by Scott Harrigan, CEO of Securitize Markets
Dec 16, 2021
It’s no secret that institutional investors realize average rates of return far better than individual investors. One of the biggest reasons why is that they enjoy opportunities most investors do not.
Yet technology is unlocking doors to wealth generation that most investors have been barred from and, in fact, were totally unaware of. These include having the opportunity to invest in early-stage companies and other alternative assets, the opportunity for fractional ownership of otherwise out-of-reach investments and increasing access to yield-bearing funds.
How is it possible that the Yale University Endowment has seen an average annual return over the past 20 years of nearly 10%, and a more than 40% return on investment this year alone? And is it possible to see such strong returns and do so as a hedge against public market volatility?
From my perspective, the answer is that Yale and other savvy institutional and accredited investors seek (and have had access to) alternative investments, including early-stage, privately-held companies, high-return funds, real estate, energy and, increasingly, cryptocurrency. In fact, Yale was an early investor in many early-stage companies, including Amazon, Facebook, Google, LinkedIn and Airbnb.
As I mentioned, you can see that institutional and wealthy investors have portfolios that look very different from most investors because they have had awareness of, access to and the means to participate in the higher-risk, higher potential-return alternative investment opportunities that, in general, individual investors have not had access to.
This is why the private capital markets (everything invested in and traded outside the traditional NYSE, NASDAQ or other public exchanges) are growing at twice the rate of the public markets. Indeed, by the end of 2020, research by my company, Securitize Markets, showed that $2.9 trillion in new capital had entered private markets during the year, as opposed to just $1.4 trillion into public markets. At the same time, total investments in the private markets reached nearly $11 trillion, a figure expected to continue to increase, according to Preqin.
This growth is being driven by increasing awareness and comfort with investing in the private markets as well as — critically — increased access. The digitization of traditional finance, powered by blockchain, in particular, is knocking down some of the walls that previously blocked ordinary investors from accessing the most potentially lucrative opportunities.
What is blockchain? In the simplest sense: a digitized, decentralized ledger of transactions. Rather than relying on paper records and centralized exchanges, blockchains create a decentralized way of securing and trading assets, enabling instantaneous trading and record-keeping. Rather than asset ownership being stored in paper files or servers under one institution’s control, it is recorded across a constellation of computers all around the world, each maintaining identical copies of the same chain. Transactions are permanent, ownership is indisputable and trades can clear in seconds rather than days.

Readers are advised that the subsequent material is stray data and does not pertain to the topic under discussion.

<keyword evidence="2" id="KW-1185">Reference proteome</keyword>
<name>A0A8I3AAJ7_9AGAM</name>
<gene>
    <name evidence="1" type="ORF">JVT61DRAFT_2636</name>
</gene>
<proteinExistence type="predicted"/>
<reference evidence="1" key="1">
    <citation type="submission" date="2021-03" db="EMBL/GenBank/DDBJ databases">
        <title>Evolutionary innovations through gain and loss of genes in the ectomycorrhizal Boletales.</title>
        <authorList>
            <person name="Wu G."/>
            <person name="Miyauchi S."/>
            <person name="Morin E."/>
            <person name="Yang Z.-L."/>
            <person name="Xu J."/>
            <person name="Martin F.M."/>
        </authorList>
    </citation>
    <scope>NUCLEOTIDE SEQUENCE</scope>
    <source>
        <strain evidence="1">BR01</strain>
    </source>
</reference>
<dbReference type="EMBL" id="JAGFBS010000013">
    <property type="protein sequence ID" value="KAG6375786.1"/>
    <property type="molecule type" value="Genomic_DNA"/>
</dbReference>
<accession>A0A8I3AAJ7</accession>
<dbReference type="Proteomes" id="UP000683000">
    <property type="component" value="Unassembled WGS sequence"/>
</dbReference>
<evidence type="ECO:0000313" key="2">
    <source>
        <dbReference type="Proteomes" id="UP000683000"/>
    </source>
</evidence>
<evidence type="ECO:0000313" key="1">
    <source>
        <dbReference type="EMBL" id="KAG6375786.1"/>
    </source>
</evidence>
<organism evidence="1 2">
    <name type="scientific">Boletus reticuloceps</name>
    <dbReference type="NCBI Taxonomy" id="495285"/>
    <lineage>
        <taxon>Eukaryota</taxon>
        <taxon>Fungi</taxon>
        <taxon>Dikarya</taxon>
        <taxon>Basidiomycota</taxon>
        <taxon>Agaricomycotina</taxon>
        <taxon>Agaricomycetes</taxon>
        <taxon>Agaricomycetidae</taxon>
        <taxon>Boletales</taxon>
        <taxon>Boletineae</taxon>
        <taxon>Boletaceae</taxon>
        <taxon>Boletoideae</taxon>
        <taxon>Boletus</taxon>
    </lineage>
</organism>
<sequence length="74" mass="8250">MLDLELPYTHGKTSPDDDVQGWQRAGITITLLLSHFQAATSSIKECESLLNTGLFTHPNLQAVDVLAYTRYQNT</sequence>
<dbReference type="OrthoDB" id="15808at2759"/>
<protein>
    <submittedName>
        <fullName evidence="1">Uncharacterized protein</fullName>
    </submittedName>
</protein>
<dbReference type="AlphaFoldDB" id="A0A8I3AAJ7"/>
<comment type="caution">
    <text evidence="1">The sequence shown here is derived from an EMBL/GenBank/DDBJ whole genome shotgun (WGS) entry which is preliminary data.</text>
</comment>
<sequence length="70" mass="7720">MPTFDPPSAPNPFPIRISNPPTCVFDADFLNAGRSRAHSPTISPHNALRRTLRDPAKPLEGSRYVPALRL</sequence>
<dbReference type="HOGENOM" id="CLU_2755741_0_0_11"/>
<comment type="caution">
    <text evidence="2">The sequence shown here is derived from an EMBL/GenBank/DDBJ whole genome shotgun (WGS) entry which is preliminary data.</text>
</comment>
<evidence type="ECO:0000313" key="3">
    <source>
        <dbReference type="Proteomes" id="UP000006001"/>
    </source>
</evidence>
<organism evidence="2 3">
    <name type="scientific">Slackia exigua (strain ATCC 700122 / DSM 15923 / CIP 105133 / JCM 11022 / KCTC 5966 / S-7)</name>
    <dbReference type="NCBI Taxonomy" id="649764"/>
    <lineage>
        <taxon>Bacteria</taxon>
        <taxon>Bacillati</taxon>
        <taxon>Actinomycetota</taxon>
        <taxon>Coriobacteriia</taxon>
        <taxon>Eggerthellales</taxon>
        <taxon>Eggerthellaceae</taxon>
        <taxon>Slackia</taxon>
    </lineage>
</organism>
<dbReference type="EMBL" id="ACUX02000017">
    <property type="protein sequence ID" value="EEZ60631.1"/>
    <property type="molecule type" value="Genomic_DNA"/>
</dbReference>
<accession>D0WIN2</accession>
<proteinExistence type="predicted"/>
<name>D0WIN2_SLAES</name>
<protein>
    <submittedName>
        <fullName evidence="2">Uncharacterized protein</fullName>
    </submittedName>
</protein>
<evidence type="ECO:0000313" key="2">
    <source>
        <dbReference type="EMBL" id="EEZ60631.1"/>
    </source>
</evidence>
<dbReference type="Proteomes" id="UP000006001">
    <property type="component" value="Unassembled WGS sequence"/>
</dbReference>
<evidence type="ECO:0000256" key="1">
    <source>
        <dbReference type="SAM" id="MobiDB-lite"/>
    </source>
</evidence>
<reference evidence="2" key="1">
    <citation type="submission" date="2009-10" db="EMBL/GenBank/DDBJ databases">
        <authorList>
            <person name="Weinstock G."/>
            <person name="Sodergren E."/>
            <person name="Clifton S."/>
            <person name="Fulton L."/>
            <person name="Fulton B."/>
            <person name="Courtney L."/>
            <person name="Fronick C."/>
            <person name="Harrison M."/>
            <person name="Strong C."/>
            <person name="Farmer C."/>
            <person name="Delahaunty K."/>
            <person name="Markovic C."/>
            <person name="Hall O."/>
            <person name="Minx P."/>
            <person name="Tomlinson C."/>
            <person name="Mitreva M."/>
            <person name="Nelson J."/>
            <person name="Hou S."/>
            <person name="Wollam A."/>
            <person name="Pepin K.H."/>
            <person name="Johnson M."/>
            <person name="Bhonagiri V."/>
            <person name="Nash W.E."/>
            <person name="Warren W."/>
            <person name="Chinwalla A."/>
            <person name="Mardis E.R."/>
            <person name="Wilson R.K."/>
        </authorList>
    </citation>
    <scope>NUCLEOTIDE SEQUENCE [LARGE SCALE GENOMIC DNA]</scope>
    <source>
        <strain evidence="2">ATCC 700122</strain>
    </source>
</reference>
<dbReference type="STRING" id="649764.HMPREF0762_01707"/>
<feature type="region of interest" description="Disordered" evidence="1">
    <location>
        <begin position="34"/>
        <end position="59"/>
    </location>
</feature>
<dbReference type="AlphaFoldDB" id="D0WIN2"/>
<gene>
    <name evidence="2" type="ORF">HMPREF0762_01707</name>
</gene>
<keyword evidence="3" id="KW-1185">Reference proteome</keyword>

Here are four ways blockchain has helped democratize finance, along with a few considerations I recommend keeping in mind.
1. Investments Beyond Stocks And Bonds
It’s well known that investing in real estate can be one of the best ways to generate wealth as well as cash flow. But real estate is expensive, complicated and often carries with it real expenses such as upkeep. Commercial real estate, in particular, can provide investors exposure to a wide variety of property and business types, including multifamily housing, office and industrial space, retail, strip malls, self-storage and more. In cases where the investment process, securing financing and managing properties are time-intensive or cost-prohibitive, or if someone finds directly investing in real estate is too daunting or out of reach, there are various new blockchain technologies that can help.
2. Fractional Ownership
Blockchain enables participation in large investments through fractional ownership. By digitizing the previously paper-based process of creating, issuing and trading securities, it’s easy for large investments to be divided into tiny pieces, allowing more investors access through a lower price point. The recently announced T27 high-rise project in San Jose, California, is one example of this, as is AcreTrader, which enables fractional ownership and the trading of farmland.
Fractional ownership is also how individual investors are able to participate in the growth of cryptocurrencies such as Bitcoin, which, despite being valued at more than $63,000 as of this writing, can be purchased fractionally for as low as a penny.
3. Exposure To High-Growth Or Yield-Bearing Funds
No asset class has generated returns as impressively of late as cryptocurrency. Many options, use cases, high volatility and fractional ownership, have combined to create a sector that, barely a decade old, now has a market cap of $2.5 trillion. In addition to purchasing cryptocurrency through platforms like Robinhood or Coinbase, investors can also consider funds to gain exposure to growth, yield or a blend of opportunities in one investment.
4. Greater Liquidity
One of the historic downsides of investing in alternative assets is illiquidity. Because there are so many kinds of alternative assets — from real estate to crypto to commodities and more — and a multitude of websites, auction houses and apps on which to research, I encourage you to expose yourself to opportunities that you might not have considered previously. The emergence of marketplaces bringing the diversity of assets under one roof has also created opportunities for wealth generation and liquidity that have not existed until now.
Originally published in Forbes Council.